Local planning authorities, appellants and interested parties who have taken part in the process, including statutory consultees, may apply for costs, or have costs awarded against them. A party applying for costs may have costs awarded against them, if they themselves have behaved unreasonably.
Local planning authorities are required to behave reasonably in relation to procedural matters at the appeal, for example by complying with the requirements and deadlines of the process.
Officers of the Council recommended approval of the scheme, but the Council's Planning Committee refused planning permission on the grounds that the shared use of the car park in the evenings and at weekends was unenforceable. A full award of costs was justified.Learn More
The Council's Planning Committee refused planning consent on the grounds of highway safety and accessibility to key services against Officer's recommendation and a partial award of costs was justified.Learn More
Planning Officers recommended approval of a planning application to convert a barn into an office, but recommended restricting its use to the farm activities an to restrict hours of use. The Council declined a request to remove the restrictions. A full award of costs was justified.Learn More
The Council failed to substantiate its decision that the proposal would result in inappropriate development in the Green Belt and a partial award of costs was justified.Learn More
The Inspector concluded Harrogate Borough Council had assessed the proposal against an outdated Supplemental Planning Document (SPD) that did not have development plan status instead of the Framework and the Harrogate Local Plan policies. The SPD was adopted in 2005. The Council prevented development which should have been permitted and a Full Award of Costs was granted.Learn More
The case involved the change of use of dwellinghouse to a five person HMO. The Council had removed permitted development rights for such conversions. The Council did not have any detailed planning policies regarding how to assess HMOs, but did have a Council adopted HMO Standards, throughs its Licensing Department. The Inspector concluded that the proposed development should reasonably have been permitted and a Full Award of Costs was justified.Learn More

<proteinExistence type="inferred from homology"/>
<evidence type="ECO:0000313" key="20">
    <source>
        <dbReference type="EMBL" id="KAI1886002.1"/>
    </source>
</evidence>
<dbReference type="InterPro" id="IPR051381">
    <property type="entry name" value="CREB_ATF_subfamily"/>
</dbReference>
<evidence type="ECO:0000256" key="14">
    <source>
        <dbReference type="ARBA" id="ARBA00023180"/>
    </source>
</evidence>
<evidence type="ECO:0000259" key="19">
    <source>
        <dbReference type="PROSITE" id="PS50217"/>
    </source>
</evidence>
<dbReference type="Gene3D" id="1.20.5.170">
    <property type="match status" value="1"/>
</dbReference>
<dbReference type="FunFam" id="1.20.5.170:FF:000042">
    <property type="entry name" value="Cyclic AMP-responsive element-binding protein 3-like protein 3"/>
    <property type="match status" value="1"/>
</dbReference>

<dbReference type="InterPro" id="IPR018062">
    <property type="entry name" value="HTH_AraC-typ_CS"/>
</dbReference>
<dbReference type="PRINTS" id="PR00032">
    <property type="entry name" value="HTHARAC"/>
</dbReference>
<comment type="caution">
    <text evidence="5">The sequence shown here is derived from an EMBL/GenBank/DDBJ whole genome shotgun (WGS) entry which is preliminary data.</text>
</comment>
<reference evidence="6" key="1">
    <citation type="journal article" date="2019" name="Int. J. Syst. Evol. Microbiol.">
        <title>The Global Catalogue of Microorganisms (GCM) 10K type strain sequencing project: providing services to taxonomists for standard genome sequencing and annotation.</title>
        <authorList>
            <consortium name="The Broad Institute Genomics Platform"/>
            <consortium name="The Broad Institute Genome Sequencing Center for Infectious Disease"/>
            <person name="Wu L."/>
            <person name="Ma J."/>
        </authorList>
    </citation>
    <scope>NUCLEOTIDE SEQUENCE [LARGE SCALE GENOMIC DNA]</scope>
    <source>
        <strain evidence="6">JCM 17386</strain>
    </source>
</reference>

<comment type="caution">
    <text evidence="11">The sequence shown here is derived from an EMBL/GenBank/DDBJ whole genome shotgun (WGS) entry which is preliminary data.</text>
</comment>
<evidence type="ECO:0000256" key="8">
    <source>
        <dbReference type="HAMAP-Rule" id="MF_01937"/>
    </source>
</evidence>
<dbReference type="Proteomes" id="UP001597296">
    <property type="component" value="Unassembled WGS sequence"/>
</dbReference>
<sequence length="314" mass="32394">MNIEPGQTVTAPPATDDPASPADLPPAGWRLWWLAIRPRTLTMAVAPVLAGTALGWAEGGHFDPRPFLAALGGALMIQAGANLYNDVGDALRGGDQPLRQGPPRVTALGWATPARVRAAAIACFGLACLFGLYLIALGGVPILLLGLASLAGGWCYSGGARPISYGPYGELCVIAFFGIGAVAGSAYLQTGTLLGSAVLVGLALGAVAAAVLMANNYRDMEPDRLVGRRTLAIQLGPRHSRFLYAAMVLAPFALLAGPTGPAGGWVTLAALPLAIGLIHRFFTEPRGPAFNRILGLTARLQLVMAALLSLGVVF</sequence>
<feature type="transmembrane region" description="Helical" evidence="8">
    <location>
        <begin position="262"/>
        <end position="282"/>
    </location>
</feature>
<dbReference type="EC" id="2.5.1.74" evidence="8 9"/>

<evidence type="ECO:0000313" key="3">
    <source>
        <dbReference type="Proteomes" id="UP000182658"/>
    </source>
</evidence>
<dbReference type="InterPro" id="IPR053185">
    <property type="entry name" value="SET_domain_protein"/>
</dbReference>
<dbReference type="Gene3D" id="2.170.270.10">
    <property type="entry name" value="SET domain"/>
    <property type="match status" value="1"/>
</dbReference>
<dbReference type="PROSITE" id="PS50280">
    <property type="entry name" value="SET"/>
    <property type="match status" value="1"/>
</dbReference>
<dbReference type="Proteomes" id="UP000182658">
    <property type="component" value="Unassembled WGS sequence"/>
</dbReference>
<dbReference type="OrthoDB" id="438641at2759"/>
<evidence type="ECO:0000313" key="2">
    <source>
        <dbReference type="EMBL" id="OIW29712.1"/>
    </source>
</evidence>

In granting permission a Full Award of Costs was granted on the grounds that the Council has failed to substantiate its refusal of planning permission. It has provided vague assertions about the development’s impact which are unsupported by any objective analysis. I find this constitutes unreasonable behaviour contrary to the guidance in the Framework and the PPG and the appellant has been faced with the unnecessary expense of lodging the appeal. Update - Sept 2023 Following the previous appeal success a further application for all Reserved Matters was submitted to the Council. The Council failed to engage during the process and did not acknowledge receipt of amended highway plans. The Appellant appealed against the Council's failure to make a decision within the prescribed time as time was running out to lodge an appeal. The Planning Inspector granted permission for all Reserved Matters and once again granted a further Full Award of Costs against the Council on the following ground: "Taking the above matters into consideration, I find that the Council by not acknowledging receipt of amended plans which would likely have overcome highway objections and was the only point of dispute between the parties combined with not engaging with the applicant during the application process has resulted in the wasted time and expense of lodging an appeal for the applicant."Learn More
The case involved a proposed rear extension to a semi-detached house. The Council Planning Officer was unable to visit the site due to workload pressures and asked the Architect to supply photographs without visiting the site. From the photographs and Google aerial views the Council came to the conclusion that the scheme was unacceptable and caused harm. The Planning Inspector concluded: "As a result, the LPA refused a scheme which was clearly approvable and the lack of a site visit, in my opinion, was a significant contributor to the refusal. I therefore consider that the LPA has acted unreasonably in this respect."
Environmental Health conditions relating to dust, fires and emissions were not considered reasonable as they are more appropriately dealt with under other legislation. A condition relating to an asbestos survey was withdrawn by the Council. Conditions were amended to ensure that development could start without any pre-development conditions and some were amended for precision. As is so often the case the Council imposed a condition that removed permitted development rights for extensions, alterations and outbuildings on the basis of its impact on the openness of the Green Belt and on the basis of protecting the character of the area. Such a condition is contrary to Government advice which states that planning conditions should not be used to restrict national permitted development rights unless there is clear justification to do so.